China’s first counter-terrorism bill, passed last Sunday along with the highly anticipated two-child policy and law against domestic violence, sounds constructive in name. Unfortunately, the new legislation poses a severe threat to the privacy of citizens, and has sparked criticism from human rights groups, tech companies and, ironically, the US government.
While the initial version of the law, presented earlier this year, would have required technology companies in China to store their data locally and share encryption codes with authorities, the actual law has been watered down a bit. Yet it still aggressively demands companies to provide “technical support and assistance, including decryption, to police and national security authorities in prevention and investigation of terrorist activities,” as stated by Xinhua. Foreign tech firms may also be required to help out with the snooping.
The real problem with the new law, according to human rights groups, is the breadth of its definition of terror. The Chinese government describes it as “any proposition or action that, by means of violence, sabotage or threat, generates social panic, undermines public security, infringes on personal and property rights, and menaces government organs and international organizations, with the aim to realize certain political and ideological purposes.”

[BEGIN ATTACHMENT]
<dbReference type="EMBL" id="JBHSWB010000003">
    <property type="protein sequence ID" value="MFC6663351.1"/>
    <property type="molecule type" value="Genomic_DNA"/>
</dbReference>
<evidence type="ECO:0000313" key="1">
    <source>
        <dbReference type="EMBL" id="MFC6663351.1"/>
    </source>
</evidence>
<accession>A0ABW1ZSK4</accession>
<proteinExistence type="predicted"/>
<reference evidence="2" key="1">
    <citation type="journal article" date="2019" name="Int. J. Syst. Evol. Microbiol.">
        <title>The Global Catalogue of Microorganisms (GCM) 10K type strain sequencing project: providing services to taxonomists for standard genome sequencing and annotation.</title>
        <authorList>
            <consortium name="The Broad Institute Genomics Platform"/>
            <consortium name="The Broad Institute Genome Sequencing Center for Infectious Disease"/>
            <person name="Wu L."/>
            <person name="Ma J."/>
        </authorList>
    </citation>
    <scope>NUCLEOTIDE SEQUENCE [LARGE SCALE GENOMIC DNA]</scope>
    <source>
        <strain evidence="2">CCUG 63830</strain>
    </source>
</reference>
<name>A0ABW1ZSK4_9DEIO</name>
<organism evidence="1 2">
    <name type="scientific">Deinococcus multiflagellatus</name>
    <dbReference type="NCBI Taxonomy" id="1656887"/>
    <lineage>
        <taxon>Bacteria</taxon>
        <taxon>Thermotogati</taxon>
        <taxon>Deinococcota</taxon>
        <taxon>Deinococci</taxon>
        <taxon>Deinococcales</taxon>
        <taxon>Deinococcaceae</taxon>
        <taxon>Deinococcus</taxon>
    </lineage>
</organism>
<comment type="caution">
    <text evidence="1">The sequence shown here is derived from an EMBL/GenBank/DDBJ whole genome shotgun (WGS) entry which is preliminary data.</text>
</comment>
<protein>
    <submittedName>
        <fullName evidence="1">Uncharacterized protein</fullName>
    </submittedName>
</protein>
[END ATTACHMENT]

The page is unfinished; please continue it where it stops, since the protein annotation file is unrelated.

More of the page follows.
Many worry that China’s vague definition will enable it to target ethnic minority groups on the mainland, especially the Uyghurs of Xinjiang province. A Muslim ethnic group that has been responsible for violent activities in China – including the 2014 attack on a train station in Kunming, Yunnan – Uyghurs have pursued a strong separatist movement for years.
Last week, terror threats were directed at Beijing’s Sanlitun area, causing the US, UK and French embassies to issue warnings to their citizens. It’s still unclear whether the threats had anything to do with separatist Uyghur groups, however.
In recent months, the Chinese government has attempted to draw a connection between Uyghur activities and international jihadist movements, according to Joshua Keating of Slate, but evidence of such ties remains limited.
The anti-terrorism bill will also allow China to fight terrorists overseas, ending its historic non-intervention approach to international affairs.
So far, the world’s newest rising power looks all too similar to the last.